This post is by Peter Pynta & Charlie Nelson. Peter has worked in the media, advertising and research business for the past 28 years and is currently CEO, A.P.A.C. at Neuro-Insight Pty Ltd. Charlie is the MD of Foreseechange – a business that provides forecasts, scenarios, trend analysis, and critical thinking about the future.
Amidst all the doom and gloom of a recession, aggregate retail sales growth was stronger in May and June than at any time since 2009 – the last time significant government stimulus was needed. Preliminary data for July indicates the strongest annual sales growth in 20 years.
Despite this roaring trade, advertisers are sitting on their hands. A survey conducted for the Australian Association of National Advertisers in June, by Ipsos, found that over 50% of Australian marketers are withholding their budgeted advertising investment as they wait for more stability in the country’s COVID-19 status.
Those who have continued to invest are likely to have gained share in a strong market.
Chart 1 shows annual retail sales growth since December 2018. Dollar spend was at a record high in July.
Chart 1 – Annual Retail Sales Growth:
The ABS states that:
At the national level, household goods retailing led the monthly rises across the industries in July. Turnover in household goods was 30 per cent above the levels of July 2019, with sales of furniture, whitegoods and electrical items remaining high.
Other retailing and department stores saw similar monthly rises to household goods in percentage terms.
Some of this strong growth is due to easing of restrictions. But government stimulus payments have combined with record high willingness to spend to fuel the boom.
We also know that new vehicle sales to private buyers were higher in July 2020 than in July 2019.
This boom in Consumer spending was not surprising because consumer willingness to spend reached a record high in late 2019 (Chart 2). Willingness to spend is measured in tracking surveys by asking respondents how they would allocate a discretionary $1,000 between saving, spending, and loan repayment. Prior questions put respondents into an appropriate frame of mind.
Chart 2 – Willingness to Spend and Determination to Save:
The big lift in late 2019, from an already high level, was a reaction to boosted tax returns and tax cuts in the second half of 2019. Much of that money went into saving and repaying debt, and so willingness to spend rose. The previous record high, in April 2009, was likewise lifted by fiscal stimulus (in that case in order to avoid recession, which was successful).
All consumers needed to lift their spending was more money – which many received from May. Tens of billions of dollars have been received from the government and tens of billions have been taken from superannuation savings.
In addition, lower interest rates compared with a year earlier boosted discretionary spending power of households with a mortgage by over $25 billion per year. It would be expected that this would have reduced the marginal propensity to repay debt from a record low, raising willingness to spend and propensity to save. Sharply lower childcare expenditure and lower prices for automotive fuel combined with less distance travelled also put more money in pockets.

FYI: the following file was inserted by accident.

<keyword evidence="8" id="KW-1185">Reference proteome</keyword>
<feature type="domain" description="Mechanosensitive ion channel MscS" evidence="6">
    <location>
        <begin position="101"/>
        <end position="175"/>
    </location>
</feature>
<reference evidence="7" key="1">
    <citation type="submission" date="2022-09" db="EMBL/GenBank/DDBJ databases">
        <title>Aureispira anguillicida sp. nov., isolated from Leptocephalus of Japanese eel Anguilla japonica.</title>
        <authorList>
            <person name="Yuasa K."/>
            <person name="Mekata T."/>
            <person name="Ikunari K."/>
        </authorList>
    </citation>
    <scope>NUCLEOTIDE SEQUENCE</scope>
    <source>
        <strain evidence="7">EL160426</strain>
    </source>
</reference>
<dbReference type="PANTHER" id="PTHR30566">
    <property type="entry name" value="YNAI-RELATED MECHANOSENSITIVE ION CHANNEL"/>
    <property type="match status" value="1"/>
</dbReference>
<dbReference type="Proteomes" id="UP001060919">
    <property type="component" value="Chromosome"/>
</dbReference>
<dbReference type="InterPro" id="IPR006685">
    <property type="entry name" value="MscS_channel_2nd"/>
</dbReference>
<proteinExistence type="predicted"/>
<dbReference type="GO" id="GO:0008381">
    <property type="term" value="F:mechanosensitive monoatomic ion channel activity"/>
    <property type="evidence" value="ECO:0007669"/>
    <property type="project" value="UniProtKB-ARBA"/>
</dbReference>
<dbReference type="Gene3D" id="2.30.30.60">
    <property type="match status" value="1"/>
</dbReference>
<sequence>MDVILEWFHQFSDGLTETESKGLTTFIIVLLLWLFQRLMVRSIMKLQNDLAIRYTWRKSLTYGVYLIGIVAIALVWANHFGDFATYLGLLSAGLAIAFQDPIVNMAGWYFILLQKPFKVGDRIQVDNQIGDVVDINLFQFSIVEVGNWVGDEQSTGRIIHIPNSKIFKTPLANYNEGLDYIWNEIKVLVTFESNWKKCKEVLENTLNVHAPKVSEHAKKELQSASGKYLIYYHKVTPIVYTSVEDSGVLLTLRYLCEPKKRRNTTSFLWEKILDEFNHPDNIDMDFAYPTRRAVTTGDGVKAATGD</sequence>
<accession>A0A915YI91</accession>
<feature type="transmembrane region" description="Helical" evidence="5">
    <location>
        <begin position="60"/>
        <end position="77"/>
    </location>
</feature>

Willingness to spend will remain elevated for some time, as it did after the GFC, because much of the fiscal stimulus will have been saved and some used to reduce debt.
The message here for marketing is that keeping your powder dry when it comes to advertising is handing market share to more optimistic competitors.
Spending on the Brain!
Peter Pynta, who is CEO APAC of Neuro-Insight, has conducted considerable research into how advertising interacts with the brain and he explains it this way:
This can be explained by the underlying science that brand memories are in constant flux. Advertisers need strong brand memories because they ultimately drive behaviour (spending). Effective advertising strengthens brand memories, but it can simultaneously weaken the competitors – which explains why ad spending recessions provide such rich opportunities for well-prepared advertisers to re-position one’s brand in the mind of the consumer.
This would be especially true for those consumers who are ‘positively primed’ in market and are willing to spend. Conversely, a lack of advertising is not only lowering a brands’ defences, it’s likely to be handing the competition an easier way through the doorway to memory (& on to their wallets!).
The much-feared fiscal cliff in October will now be much shallower since JobKeeper has been extended. In June and July, employment increased 343,000. Consumers are still willing to spend and more are able to do so.
More fundamentally, it’s never been more important to understand consumer behaviour and how advertising delivers that vital payback during COVID. The above mentioned evidence is grounded in validated, forward-facing, predictive evidence that will empower the C-suite to de-risk their next move.
The risk now is that the retail spending window will be missed by brands!
Pynta & Nelson captured the opportunity:
Right now, the consumer spending stage is set – and here’s the roadmap:
- Creative execution is your most powerful profit multiplier – optimised creative significantly shortens the odds of success,
- Invest adequately in quality media,
- De-risk with confidence – using future-facing, predictive, actionable data,
- Contact us for more…
Is your marketing strategy supporting the business goals and objectives? Find out more about our qualitative and quantitative approach here